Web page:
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Deepti Naval and Nandita Das in ``Bawandar''.

RAPE IS not about sex, it is about subjugation. It is a power statement. Specially so, when aligned to it is poverty and the helplessness it breeds in the hapless and the lowly, and the arrogance it breeds in the well-entrenched forces of patriarchal, casteist society. Many mainstream Hindi films have dealt with the subject with as much sensitivity as a toddler invests in his next step. One recent exception was Shekhar Kapur's ``Bandit Queen'', the story of Phoolan Devi who dared to take on her tormentors.

The film, with its graphic visuals, left the viewers with a repugnant feeling at a crime most inhuman. Now comes ``Bawandar'', a different film in the sense that here the protagonist does not take up arms to maim and murder her assailants but dares to expose them through the judicio-socio-political system. Her faith in the system is touching, the system's lack of honesty absolutely appalling.

Based on the story of Bhanwari Devi, the Saathin worker who was allegedly gang-raped for raising her voice against child marriages, watching this Jagmohan Mundra film is a ghastly experience. There are occasions when it leaves you with goosepimples, there are shots when you want to escape out of the cinema hall. Yet, it is a gripping story of a kumhar woman who showed exemplary courage to speak out against the crime perpetrated by the upper castes. This, in a remote village of Rajasthan, where the low caste are not even allowed to touch Ganga water, a place where even water is segregated.

It marks a comeback of sorts for Mundra. He is back to the form he displayed in ``Kamla'' nearly 20 years ago. After a number of seamy quickies, he gets down to making a realistic film on a real-life occurrence. His handling of the key rape and court sequences is adept. He is suitably sharp in capturing the gang-rape scene. It leaves the viewers with a horrible feeling, much like what Shekhar Kapur had been able to deliver in ``Bandit Queen''. He is also able to expose the nexus between caste-politics-judiciary. Not to forget the shallow feminists for whom the tragedy is just another opportunity to enjoy the sand-dunes of Rajasthan and hog the media limelight.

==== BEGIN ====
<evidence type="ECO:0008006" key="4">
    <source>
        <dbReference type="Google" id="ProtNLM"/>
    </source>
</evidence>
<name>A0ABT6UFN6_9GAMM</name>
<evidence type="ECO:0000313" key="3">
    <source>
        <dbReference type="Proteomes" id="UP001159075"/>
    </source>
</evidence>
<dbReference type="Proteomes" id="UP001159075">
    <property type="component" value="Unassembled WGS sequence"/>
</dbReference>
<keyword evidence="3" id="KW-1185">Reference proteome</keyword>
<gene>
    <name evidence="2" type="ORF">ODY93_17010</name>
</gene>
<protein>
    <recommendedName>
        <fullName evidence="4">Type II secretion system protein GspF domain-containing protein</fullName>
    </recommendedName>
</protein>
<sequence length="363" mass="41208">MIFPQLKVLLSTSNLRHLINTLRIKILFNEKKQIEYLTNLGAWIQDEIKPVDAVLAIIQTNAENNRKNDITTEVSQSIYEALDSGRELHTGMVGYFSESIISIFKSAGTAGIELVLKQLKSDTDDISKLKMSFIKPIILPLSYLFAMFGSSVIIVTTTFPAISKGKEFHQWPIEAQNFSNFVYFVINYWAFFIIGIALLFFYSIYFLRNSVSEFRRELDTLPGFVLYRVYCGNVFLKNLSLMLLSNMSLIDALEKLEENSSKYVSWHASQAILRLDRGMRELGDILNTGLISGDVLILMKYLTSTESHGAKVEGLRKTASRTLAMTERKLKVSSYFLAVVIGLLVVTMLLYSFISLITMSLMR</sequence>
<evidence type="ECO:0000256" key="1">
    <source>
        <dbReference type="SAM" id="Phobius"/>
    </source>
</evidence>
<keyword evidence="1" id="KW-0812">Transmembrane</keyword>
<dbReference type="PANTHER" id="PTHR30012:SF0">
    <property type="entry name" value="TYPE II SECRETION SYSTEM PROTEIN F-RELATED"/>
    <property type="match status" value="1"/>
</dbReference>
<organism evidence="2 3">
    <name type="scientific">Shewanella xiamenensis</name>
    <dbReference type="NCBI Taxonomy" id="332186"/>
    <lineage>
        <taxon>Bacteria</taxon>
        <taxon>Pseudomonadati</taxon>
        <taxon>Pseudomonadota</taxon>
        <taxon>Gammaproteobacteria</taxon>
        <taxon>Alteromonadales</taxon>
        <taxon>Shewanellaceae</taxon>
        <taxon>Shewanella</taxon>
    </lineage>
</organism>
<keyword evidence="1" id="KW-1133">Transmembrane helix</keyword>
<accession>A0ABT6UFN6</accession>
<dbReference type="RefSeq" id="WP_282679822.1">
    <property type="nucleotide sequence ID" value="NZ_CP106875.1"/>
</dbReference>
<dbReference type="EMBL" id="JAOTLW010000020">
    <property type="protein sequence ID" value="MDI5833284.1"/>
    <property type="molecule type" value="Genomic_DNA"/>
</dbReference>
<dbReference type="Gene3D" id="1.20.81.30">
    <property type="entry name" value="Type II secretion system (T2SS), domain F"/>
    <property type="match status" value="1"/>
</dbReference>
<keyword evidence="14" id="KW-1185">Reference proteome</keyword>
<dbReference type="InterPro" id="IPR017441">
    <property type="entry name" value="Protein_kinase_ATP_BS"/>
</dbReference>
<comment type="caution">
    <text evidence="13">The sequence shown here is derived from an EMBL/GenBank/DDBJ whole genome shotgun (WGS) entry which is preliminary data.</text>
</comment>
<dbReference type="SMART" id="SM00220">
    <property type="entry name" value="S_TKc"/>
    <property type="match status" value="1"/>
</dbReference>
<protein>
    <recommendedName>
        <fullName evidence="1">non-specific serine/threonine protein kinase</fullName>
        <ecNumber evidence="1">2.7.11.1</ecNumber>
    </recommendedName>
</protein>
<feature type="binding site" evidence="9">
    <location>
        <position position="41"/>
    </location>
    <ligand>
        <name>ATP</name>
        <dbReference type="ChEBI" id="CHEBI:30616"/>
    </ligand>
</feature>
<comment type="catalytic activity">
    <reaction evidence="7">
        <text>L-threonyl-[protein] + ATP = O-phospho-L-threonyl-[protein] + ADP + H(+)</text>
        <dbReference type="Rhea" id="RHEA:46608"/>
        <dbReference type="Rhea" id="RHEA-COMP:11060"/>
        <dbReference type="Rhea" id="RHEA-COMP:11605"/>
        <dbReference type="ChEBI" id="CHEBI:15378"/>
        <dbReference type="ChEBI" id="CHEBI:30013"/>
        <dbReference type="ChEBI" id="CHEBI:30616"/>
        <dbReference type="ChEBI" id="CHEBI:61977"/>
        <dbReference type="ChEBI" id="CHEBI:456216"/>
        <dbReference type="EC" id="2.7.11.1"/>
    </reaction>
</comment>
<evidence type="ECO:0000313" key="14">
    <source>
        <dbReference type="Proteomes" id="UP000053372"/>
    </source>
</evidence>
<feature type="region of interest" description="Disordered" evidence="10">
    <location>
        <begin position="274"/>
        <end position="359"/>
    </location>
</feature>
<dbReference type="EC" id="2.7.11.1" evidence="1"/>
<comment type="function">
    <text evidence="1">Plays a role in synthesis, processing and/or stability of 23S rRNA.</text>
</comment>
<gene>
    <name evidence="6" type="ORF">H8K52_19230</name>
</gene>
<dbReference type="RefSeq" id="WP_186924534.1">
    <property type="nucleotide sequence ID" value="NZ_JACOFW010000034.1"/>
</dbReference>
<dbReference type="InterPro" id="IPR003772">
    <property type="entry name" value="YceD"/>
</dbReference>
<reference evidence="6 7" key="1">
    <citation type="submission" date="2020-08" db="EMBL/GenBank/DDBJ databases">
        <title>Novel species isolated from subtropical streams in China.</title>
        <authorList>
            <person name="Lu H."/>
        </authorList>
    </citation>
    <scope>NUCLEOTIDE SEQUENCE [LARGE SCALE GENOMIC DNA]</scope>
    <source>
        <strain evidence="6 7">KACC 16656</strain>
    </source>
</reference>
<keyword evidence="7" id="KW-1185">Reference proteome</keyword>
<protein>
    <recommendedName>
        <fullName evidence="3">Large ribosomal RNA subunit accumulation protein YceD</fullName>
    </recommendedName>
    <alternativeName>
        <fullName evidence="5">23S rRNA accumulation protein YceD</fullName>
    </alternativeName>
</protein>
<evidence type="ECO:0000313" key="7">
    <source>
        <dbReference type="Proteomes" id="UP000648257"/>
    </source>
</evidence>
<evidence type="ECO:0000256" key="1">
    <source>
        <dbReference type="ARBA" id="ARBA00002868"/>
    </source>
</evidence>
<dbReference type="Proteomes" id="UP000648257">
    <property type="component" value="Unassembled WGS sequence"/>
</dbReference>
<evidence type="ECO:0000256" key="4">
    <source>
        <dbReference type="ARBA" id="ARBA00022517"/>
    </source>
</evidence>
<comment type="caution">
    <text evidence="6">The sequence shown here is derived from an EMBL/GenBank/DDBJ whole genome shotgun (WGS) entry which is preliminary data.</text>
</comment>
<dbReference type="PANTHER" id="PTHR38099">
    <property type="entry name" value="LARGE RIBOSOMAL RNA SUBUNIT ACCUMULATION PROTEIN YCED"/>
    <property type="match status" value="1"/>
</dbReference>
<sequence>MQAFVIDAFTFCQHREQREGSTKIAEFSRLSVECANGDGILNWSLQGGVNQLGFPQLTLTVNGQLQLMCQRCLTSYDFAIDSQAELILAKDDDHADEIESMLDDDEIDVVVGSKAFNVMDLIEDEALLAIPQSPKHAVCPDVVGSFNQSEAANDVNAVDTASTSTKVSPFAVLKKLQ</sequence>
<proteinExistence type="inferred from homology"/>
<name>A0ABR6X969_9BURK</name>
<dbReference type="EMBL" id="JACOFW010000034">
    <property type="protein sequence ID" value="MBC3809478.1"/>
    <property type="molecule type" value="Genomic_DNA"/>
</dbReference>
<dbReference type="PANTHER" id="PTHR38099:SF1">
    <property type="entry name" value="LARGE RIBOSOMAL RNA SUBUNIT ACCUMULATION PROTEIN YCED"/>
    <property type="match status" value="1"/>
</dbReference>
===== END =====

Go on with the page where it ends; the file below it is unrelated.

While Nandita Das enacts the title role with the flair and finesse of a veteran — the actual victim in the alleged tragedy was much older — it is Deepti Naval who is a bit of surprise. Clearly, Mundra has not forgotten his ``Kamla''.

Raghuvir Yadav as the helpless husband of Banwari Devi is a case of perfect casting but Govind Namdeo as the politician is a bit of a giveaway.

``Bawandar'' is not the kind of film to watch over the weekend. It is a realistic fare which hits you hard. Though it is tantalisingly close to a documentary at times, it still deserves to be seen if only to reappraise how we treat the unfortunate victims in our society.


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